In two weeks, the Scots (and everyone else permanently living in Scotland) are going to vote for or against Scotland’s independence. I am curious how it’ll turn out. I don’t have an opinion yet though I am a little bit sceptical whether a small country’s economy should nowadays be mainly built on oil reserves, but oh yes, Scotland certainly has its own soul and it would be a historic moment if Scotland finally got independent! The only thing we hope is that no matter how the result will be we’ll always have the chance to return to this beautiful country!!


About erdhummel

Familial entropy - that's an insight into our current life which has been fundamentally changed last summer when our daughter was born. Having studied in Cottbus, Germany, and worked/studied in Edinburgh, Scotland, we momentarily live in a small town in Switzerland where Karsten is trying to save the environment and Freddie is trying to save our sanity. Since there is not much time for elaborate, long emails while doing that, we thought a blog might be a good option to smuggle ourselves into the lifes of our friends.
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2 Responses to memories…

  1. eingehirner says:

    We should probably watch “Braveheart” on the day of the referendum 😉

    When reading your enthusiastic description of Edinburgh I had to smile because it’s so different to what R. L. Stevenson wrote:
    “She is liable to be beaten upon by all the winds that blow, to be drenched with rain, to be buried in cold sea fogs out of the east, and powdered with the snow as it comes flying southward from the Highland hills. The weather is raw and boisterous in winter, shifty and ungenial in summer, and a downright meteorological purgatory in the spring. The delicate die early, and I, as a survivor, among bleak winds and plumping rain, have been sometimes tempted to envy them their fate. For all who love shelter and the blessings of the sun, who hate dark weather and perpetual tilting against squalls, there could scarcely be found a more unhomely and harassing place of residence. Many such aspire angrily after that Somewhere-else of the imagination, where all troubles are supposed to end. They lean over the great bridge which joins the New Town with the Old—that windiest spot, or high altar, in this northern temple of the winds—and watch the trains smoking out from under them and vanishing into the tunnel on a voyage to brighter skies. Happy the passengers who shake off the dust of Edinburgh, and have heard for the last time the cry of the east wind among her chimney-tops!”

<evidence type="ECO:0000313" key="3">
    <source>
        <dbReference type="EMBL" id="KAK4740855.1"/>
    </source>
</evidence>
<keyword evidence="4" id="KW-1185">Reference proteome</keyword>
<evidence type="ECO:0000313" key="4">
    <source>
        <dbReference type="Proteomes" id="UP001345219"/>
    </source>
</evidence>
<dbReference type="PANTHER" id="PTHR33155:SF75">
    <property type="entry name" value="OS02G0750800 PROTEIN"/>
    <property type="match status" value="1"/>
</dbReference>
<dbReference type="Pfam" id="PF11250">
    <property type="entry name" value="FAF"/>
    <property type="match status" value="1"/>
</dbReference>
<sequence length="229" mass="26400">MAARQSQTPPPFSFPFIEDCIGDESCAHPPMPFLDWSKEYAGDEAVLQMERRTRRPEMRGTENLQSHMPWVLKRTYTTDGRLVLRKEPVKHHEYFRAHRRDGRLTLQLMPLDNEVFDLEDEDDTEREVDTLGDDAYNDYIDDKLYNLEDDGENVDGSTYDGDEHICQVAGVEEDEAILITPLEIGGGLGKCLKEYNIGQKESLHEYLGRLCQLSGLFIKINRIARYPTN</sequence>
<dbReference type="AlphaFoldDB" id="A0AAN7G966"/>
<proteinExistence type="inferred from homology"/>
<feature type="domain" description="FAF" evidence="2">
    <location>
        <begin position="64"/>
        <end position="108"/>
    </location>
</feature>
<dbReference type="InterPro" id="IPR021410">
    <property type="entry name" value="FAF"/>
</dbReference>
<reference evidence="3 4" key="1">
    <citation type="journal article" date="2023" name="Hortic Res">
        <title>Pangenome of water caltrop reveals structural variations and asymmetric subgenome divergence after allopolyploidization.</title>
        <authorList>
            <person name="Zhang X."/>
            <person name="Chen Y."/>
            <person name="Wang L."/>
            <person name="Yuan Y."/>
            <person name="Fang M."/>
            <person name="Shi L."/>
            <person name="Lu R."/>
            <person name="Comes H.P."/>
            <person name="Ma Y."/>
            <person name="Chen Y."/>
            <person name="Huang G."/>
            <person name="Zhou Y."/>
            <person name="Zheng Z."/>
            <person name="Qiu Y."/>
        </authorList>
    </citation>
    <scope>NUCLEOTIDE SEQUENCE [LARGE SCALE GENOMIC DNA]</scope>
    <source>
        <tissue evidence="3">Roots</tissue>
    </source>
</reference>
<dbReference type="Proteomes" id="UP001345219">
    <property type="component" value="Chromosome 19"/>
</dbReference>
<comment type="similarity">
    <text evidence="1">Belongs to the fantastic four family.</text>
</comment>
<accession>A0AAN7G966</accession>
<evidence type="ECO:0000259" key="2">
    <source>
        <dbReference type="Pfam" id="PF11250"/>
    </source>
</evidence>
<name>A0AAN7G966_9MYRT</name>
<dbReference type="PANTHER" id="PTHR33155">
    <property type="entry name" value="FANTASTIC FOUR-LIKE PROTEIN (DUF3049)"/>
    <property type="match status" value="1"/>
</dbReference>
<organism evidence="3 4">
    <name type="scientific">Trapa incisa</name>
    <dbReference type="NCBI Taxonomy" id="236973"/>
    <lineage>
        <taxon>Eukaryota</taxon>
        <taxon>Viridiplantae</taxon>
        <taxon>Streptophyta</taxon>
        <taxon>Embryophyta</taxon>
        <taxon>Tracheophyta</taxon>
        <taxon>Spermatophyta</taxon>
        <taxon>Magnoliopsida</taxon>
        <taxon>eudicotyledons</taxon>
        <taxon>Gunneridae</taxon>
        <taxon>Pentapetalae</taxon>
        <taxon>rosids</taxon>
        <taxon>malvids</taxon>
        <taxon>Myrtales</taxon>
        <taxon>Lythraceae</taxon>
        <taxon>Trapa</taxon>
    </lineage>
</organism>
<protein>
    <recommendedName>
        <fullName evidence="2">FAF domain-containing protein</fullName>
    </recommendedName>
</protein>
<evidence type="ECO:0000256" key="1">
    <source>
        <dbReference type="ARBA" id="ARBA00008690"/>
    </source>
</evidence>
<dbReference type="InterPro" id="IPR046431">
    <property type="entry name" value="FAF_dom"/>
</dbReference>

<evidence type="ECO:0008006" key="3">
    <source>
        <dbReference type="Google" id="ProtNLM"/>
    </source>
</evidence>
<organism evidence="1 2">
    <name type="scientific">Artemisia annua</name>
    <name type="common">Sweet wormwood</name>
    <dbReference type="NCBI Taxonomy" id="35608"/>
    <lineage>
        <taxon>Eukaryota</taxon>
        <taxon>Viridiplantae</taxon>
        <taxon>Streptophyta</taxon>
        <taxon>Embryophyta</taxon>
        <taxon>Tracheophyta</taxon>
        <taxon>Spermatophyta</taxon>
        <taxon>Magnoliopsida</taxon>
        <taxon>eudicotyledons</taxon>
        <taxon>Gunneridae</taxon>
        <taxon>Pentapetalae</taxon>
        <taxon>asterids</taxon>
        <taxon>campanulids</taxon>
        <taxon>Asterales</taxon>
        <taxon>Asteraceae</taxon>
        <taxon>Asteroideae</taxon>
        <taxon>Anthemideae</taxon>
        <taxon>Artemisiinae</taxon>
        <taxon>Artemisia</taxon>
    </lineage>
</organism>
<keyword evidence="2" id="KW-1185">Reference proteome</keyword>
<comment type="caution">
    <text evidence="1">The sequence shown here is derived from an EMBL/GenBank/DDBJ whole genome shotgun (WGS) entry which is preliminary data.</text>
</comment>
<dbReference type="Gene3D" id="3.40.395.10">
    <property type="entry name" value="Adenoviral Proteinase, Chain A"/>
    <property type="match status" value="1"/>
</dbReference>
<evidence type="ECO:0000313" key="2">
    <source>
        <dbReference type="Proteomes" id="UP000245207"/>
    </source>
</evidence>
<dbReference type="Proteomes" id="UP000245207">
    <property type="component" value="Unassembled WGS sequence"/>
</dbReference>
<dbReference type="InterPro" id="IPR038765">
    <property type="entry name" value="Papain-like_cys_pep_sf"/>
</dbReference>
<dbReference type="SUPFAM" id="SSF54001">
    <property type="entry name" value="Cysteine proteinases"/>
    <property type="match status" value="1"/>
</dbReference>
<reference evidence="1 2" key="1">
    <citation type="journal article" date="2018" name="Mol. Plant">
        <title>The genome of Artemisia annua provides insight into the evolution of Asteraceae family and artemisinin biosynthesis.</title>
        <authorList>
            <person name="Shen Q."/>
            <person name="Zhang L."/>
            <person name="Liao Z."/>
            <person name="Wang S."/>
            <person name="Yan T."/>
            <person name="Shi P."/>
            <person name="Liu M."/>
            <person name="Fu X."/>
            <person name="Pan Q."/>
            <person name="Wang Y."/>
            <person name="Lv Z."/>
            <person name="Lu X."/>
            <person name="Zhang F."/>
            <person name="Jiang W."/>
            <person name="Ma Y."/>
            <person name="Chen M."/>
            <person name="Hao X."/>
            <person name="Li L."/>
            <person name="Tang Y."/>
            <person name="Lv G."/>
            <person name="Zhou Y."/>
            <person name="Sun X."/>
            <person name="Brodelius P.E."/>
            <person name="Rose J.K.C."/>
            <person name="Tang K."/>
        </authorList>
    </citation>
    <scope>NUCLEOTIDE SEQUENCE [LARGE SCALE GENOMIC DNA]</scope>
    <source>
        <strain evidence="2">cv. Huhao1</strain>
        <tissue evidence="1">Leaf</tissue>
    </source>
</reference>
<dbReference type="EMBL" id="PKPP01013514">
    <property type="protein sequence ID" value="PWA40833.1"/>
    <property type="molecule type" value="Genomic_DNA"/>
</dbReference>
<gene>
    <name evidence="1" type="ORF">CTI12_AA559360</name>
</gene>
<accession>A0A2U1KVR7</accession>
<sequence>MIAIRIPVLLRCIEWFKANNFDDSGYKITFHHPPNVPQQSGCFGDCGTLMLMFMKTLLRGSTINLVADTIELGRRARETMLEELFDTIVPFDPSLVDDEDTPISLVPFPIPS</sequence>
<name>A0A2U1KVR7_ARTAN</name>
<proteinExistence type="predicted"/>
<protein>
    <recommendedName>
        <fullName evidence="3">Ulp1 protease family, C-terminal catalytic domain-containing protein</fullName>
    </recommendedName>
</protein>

I would still like to visit it someday… not necessarily during winter, though…

    • erdhummel says:

      No, no, I agree with Stevenson – it is raining a lot and it is one of the windiest cities I have ever been to. During all the time we lived there I can count the days where I wore shorts or skirts on two hands. I got one of the worst bladder infections on the day of Karsten’s graduation end of November when I was walking outside with a skirt in windy weather…I have no idea how all the girls that you see late evening in front of the bars can where almost not existable skirts without being sick all all the time. I also don’t get why the windows are not better isolated! But it’s still beautiful! Especially when you live in a flat with a working central heating!.